TV Host | Columnist | Author | Community Volunteer | President of One Clip at a Time
Alison is active on a number of community-based boards, including the Jewish Federation of Greater Chattanooga, the Lyndhurst Foundation, the Tennessee Aquarium, Read 20, and the Jordan Thomas Foundation. She is also co-chair of National Young Leadership of The Jewish Federations of North America, and she was chair of United Way of Greater Chattanooga’s community campaign in 2012. Currently, Alison is president of One Clip at a Time, a nonprofit committed to inspiring service learning and empowering students to make a difference.
“I am very much motivated by my faith to do service. The idea of charity is part of anyone’s faith. But more so than charity, there is the idea of benevolence and repairing the world – to make it better than you found it,” she explains.
This imperative is augmented by a collective spirit of generosity in Chattanooga, Alison explains. “I have never lived in a city that has not just a sense of community, but a sense of belonging. Whether you were raised here or whether you are a transplant, that sense of belonging becomes almost immediate as soon as you work to make the city better.”
She continues: “We don’t rest on our laurels and I think that is tremendous. I’ve witnessed how this city and its citizens always believe in doing better, achieving more, and building hope for everyone who lives here.”
In 2011, Alison published “Am I There Yet?: A Journey Through Marriage, Motherhood, and Miles of Minutiae”—a hilarious collection of personal essays about her “travels to adulthood.” Meanwhile, her weekly show on WTCI—“The List with Alison Lebovitz”—continues to offer viewers up close and personal encounters with both local and national personalities.
Today, Alison stays active raising her three sons—Arthur, Abe, and Levi—with her husband, Alan. She hopes their shared value for community service will pass on to the next generation. “My husband is my social conscience, and I was raised with the idea of giving back. This is not a torch relay. Hopefully, my husband and I are lighting our sons’ torches and they can see that they have the power to make a difference, too.”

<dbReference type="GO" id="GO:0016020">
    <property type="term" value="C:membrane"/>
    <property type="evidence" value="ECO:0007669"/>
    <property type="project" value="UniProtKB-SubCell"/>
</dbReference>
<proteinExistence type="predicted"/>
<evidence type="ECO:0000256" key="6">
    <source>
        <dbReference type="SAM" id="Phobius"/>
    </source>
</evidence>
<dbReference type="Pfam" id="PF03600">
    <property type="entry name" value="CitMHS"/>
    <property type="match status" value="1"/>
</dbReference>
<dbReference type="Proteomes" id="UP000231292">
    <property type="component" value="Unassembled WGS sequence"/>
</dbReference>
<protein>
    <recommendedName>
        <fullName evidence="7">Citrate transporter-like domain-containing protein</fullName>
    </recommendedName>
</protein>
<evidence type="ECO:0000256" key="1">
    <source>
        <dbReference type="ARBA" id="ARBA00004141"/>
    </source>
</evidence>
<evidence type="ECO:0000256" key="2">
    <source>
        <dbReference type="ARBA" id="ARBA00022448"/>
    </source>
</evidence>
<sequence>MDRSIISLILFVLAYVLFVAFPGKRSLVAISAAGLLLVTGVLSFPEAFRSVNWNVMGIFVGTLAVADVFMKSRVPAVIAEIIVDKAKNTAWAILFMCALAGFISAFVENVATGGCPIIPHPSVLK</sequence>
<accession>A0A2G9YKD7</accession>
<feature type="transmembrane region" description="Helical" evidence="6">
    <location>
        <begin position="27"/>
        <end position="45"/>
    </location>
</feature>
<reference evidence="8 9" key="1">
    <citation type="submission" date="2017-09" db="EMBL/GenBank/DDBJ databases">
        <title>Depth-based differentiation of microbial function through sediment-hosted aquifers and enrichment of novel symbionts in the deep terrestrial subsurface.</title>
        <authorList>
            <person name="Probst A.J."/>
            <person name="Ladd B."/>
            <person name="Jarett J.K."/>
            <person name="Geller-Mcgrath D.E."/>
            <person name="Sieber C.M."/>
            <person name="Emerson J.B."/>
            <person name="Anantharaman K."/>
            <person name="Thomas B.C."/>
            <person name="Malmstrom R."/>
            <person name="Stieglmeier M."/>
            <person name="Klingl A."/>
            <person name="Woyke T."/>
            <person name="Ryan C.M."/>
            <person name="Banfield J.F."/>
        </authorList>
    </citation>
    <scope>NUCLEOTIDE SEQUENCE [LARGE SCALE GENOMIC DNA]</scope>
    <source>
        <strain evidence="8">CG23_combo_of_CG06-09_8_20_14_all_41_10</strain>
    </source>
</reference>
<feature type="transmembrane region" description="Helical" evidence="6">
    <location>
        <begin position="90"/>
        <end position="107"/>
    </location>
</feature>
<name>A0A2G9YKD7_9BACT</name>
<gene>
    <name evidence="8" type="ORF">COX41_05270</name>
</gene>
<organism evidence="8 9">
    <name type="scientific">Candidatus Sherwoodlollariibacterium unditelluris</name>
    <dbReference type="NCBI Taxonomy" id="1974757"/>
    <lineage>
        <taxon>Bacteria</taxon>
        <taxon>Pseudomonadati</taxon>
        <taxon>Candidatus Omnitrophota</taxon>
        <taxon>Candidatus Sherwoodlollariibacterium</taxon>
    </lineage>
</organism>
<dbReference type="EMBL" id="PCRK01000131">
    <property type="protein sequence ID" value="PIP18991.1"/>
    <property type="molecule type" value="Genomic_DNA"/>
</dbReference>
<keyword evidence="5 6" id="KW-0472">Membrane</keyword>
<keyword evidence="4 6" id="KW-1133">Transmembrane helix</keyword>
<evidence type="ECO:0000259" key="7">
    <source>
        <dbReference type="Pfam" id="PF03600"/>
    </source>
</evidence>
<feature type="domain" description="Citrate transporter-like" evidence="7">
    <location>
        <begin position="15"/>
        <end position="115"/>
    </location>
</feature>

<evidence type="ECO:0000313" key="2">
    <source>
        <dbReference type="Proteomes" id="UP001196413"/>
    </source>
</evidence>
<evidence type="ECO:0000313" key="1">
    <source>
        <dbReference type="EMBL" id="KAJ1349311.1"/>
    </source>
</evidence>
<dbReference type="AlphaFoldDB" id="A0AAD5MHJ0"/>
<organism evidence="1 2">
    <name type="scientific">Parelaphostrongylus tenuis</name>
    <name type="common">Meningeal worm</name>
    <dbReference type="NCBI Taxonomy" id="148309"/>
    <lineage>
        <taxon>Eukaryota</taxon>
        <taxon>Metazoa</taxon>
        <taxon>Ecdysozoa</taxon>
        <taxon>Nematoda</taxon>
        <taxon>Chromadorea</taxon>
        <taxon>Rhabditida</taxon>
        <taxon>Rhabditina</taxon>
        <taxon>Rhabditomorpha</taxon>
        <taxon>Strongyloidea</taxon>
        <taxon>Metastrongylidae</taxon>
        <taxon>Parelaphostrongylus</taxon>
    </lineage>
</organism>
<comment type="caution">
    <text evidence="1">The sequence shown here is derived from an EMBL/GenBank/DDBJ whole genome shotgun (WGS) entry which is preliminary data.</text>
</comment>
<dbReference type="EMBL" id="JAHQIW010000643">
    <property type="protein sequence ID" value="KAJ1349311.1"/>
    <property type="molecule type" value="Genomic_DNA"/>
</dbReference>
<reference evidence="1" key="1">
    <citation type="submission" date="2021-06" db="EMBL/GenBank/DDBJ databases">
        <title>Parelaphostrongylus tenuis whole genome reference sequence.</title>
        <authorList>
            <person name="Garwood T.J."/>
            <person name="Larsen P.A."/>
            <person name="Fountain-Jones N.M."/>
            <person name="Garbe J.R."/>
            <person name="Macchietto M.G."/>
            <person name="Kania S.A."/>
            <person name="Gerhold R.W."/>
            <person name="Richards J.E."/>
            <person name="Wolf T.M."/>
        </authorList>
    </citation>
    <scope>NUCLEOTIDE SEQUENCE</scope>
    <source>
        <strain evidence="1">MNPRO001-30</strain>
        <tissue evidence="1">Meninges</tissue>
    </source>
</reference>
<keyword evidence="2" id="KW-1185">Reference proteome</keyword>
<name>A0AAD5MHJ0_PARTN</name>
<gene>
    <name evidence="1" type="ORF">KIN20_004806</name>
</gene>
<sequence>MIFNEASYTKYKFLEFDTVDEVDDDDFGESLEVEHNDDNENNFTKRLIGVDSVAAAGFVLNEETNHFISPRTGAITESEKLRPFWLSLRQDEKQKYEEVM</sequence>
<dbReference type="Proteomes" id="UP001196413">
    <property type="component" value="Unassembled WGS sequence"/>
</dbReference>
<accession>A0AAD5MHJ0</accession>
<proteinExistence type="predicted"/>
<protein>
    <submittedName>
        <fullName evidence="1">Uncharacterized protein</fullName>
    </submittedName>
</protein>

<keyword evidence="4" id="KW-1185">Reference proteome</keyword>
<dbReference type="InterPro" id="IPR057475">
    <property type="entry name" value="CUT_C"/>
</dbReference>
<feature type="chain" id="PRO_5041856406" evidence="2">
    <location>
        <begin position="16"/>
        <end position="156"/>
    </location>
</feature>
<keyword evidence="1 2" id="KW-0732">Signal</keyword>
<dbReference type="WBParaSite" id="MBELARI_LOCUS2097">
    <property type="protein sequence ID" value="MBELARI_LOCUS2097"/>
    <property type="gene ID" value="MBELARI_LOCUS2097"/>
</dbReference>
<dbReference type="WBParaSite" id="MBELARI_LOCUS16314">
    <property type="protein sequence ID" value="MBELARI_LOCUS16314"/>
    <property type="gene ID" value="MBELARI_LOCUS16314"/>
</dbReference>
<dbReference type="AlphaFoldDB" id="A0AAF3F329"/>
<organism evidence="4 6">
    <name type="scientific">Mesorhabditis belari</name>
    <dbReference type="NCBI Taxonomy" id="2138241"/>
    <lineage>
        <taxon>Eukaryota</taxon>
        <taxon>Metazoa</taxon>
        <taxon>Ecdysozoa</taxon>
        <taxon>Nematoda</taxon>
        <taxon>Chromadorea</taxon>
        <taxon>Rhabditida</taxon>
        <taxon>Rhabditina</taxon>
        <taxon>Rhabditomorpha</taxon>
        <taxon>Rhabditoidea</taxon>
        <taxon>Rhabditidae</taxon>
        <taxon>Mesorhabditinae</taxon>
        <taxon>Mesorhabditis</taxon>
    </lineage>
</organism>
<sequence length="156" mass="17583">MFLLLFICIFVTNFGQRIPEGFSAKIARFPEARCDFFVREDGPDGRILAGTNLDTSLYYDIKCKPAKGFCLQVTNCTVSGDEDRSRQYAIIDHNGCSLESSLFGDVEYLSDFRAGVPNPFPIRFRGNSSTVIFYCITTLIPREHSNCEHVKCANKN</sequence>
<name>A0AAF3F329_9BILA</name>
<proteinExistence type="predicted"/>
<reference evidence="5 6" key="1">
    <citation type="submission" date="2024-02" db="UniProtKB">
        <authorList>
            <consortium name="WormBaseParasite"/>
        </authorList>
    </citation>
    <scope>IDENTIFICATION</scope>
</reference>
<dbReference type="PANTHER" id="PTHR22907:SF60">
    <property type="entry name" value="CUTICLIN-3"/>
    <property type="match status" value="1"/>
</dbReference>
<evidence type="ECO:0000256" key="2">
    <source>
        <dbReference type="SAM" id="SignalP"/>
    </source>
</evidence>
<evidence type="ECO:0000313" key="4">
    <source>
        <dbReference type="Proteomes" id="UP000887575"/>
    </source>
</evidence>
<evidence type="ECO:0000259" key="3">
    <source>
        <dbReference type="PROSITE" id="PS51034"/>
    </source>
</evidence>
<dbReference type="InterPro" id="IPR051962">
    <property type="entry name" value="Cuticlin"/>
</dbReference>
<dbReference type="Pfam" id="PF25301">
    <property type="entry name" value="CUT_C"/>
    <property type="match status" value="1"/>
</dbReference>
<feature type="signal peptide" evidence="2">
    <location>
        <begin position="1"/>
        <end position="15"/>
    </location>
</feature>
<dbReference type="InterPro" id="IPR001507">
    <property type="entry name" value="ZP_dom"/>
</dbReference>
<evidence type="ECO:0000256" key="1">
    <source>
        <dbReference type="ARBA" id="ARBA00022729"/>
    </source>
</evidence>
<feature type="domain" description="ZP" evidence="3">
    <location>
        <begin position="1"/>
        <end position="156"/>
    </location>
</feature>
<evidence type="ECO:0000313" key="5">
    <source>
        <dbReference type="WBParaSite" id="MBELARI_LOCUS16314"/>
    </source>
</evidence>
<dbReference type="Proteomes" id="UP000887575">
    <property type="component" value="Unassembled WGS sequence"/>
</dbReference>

Writer | Lecturer | Motivational Speaker | Sunday School Teacher
If you are a long-time resident of Chattanooga, it’s likely that you are familiar with the name Nell Mohney. Nell has worked as a writer, lecturer, motivational speaker, and Sunday school teacher in Chattanooga for decades. She is the author of 13 books, and her column appears weekly in the Chattanooga Times Free Press. She also leads seminars for business, professional, and church organizations across the state and the nation.
A North Carolina native, Nell moved to Chattanooga as a newlywed to start a joint ministry with her husband. While he worked as a Methodist pastor in East Chattanooga, she supported his work as a youth director. “I have always loved young people, their energy, the possibilities,” explains Nell, who majored in Christian education in college. “I felt then, and still feel, that churches ought to encourage them to use their talents.” As Nell acclimated herself to a new town and grew to know its people, her heart for youth and faith-based education was infectious. She started getting invitations to speak at different events and conferences. “I wasn’t sure whether that was what I was supposed to do. Then I sat next to a well-known speaker on a plane and she said: ‘If the invitations come, you are supposed to be doing it.’” So that’s exactly what she did.